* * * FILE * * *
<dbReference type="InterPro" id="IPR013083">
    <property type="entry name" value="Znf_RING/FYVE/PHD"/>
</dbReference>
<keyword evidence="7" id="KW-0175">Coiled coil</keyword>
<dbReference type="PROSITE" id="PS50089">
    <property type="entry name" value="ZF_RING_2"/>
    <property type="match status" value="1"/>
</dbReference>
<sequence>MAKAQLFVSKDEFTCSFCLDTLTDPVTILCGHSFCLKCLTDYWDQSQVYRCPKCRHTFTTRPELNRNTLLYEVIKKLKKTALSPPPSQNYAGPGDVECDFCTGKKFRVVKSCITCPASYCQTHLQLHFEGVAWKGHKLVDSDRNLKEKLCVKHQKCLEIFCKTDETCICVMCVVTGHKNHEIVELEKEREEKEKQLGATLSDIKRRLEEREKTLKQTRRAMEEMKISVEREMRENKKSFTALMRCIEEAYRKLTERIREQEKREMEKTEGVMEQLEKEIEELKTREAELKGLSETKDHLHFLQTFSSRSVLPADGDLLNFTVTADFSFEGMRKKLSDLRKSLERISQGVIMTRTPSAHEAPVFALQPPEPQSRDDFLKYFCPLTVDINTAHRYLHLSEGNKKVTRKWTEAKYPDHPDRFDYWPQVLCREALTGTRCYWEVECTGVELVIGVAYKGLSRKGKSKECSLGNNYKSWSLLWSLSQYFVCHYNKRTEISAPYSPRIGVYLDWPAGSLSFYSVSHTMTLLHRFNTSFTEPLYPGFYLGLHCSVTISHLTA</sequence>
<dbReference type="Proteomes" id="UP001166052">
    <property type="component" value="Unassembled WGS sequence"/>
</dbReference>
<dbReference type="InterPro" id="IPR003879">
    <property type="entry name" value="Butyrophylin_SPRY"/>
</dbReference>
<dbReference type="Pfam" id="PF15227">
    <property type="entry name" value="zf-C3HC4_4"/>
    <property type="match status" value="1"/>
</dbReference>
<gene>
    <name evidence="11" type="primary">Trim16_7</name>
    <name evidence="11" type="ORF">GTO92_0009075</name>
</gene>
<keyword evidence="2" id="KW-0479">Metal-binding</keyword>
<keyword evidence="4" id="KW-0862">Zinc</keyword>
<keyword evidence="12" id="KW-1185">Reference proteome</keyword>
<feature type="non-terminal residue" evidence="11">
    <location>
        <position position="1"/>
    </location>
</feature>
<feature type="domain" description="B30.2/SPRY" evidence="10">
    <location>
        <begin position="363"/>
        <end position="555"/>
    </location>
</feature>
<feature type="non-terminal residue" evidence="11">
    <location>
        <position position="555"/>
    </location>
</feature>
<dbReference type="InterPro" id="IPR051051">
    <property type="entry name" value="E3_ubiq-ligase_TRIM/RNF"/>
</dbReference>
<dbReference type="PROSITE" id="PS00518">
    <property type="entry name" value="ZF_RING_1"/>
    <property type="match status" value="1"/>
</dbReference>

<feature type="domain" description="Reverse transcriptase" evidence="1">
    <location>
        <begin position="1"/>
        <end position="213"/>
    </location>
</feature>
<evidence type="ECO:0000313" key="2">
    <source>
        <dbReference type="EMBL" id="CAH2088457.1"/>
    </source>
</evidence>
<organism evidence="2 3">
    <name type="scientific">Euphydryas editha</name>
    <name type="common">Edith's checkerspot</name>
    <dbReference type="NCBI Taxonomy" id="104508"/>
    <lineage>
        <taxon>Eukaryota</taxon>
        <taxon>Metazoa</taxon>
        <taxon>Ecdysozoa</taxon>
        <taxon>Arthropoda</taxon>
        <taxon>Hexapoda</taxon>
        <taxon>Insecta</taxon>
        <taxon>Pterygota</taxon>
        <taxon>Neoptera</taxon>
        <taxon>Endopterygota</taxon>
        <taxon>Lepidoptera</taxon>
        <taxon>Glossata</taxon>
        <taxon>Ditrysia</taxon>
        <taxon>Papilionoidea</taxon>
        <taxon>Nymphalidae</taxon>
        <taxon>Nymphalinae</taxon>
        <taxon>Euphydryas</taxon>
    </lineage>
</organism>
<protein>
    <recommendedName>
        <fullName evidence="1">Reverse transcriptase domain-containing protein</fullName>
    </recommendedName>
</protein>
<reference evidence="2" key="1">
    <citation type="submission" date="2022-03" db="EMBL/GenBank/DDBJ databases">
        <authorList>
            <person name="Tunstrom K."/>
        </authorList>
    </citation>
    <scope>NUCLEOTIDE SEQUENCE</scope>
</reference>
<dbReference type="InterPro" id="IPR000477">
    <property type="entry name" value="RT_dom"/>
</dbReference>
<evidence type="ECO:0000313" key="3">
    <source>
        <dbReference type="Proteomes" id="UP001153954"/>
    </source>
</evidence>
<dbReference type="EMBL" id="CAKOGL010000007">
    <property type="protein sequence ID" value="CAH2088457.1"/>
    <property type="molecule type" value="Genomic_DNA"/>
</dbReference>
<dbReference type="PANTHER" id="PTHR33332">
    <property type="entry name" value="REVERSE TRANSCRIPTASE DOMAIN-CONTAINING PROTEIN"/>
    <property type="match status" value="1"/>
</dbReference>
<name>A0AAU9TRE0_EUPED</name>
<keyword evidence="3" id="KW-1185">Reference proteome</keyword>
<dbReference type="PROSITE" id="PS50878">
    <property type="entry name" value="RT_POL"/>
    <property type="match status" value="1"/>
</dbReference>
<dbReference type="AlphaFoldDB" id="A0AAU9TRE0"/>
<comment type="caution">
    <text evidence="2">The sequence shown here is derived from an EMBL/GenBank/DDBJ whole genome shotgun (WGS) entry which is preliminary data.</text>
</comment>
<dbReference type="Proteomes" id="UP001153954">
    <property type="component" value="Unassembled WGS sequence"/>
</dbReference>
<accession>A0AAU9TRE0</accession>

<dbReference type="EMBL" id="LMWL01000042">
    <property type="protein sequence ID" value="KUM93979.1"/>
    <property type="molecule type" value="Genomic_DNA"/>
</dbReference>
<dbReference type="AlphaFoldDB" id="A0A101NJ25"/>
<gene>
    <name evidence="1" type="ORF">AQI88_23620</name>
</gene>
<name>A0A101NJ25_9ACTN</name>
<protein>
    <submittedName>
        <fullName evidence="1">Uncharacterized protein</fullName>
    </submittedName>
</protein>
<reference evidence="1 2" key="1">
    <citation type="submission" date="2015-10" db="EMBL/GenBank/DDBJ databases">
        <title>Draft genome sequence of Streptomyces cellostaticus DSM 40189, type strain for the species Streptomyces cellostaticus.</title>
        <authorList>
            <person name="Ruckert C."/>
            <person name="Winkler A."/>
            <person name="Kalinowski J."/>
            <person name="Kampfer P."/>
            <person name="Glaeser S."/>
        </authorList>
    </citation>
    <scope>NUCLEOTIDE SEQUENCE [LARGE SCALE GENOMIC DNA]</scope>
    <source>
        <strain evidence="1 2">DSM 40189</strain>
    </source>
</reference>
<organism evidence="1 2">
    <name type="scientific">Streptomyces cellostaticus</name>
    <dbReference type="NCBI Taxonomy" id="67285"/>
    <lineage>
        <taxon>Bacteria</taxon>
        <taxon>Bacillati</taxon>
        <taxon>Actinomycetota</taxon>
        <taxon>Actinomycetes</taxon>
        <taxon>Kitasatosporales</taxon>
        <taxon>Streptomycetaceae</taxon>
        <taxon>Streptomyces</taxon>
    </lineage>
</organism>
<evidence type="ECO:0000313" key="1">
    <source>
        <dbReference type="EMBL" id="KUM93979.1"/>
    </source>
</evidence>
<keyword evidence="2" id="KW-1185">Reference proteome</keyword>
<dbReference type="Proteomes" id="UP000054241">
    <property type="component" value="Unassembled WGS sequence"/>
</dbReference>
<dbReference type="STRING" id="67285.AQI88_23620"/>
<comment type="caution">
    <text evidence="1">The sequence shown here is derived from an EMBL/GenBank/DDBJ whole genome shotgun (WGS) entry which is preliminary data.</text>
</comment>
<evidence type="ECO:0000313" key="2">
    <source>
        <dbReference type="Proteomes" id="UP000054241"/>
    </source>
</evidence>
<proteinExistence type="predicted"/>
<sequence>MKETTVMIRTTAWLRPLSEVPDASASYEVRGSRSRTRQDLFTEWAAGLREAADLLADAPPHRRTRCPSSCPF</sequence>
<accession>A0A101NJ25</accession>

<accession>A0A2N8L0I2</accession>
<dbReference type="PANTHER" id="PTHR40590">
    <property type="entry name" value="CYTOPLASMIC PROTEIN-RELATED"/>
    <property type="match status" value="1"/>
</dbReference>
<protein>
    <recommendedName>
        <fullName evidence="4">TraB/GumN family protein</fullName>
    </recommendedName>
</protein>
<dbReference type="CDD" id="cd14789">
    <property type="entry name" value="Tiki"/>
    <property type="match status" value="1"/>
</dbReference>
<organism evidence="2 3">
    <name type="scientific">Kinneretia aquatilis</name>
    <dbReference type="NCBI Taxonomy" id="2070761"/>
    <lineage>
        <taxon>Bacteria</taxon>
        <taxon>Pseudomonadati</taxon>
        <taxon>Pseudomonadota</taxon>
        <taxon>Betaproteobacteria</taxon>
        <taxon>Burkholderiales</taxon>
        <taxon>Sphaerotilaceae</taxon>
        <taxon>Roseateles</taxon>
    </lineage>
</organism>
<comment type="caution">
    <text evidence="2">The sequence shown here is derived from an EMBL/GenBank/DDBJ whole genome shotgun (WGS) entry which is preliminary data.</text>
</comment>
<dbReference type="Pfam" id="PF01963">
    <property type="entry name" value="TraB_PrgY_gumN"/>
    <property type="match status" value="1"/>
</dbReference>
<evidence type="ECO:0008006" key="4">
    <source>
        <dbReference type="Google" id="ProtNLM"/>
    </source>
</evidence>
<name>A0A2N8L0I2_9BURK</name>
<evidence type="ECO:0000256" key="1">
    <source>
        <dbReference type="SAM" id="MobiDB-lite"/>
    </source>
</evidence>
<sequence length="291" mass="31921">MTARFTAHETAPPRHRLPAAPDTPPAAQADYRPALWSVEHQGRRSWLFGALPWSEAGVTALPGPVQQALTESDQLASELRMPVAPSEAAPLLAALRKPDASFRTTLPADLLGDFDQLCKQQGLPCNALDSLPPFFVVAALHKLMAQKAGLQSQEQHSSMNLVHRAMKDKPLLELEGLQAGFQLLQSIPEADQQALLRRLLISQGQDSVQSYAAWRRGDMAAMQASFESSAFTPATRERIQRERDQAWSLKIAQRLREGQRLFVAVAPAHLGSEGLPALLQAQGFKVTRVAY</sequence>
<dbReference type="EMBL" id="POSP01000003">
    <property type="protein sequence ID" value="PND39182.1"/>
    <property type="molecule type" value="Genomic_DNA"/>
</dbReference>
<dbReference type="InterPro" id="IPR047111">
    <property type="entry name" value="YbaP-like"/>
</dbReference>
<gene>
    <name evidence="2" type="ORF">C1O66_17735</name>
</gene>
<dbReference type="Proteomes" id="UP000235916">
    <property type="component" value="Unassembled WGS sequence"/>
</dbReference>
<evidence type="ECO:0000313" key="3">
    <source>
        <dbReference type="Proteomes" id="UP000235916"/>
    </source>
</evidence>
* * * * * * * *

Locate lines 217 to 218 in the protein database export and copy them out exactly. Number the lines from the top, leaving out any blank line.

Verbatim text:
</organism>
<comment type="caution">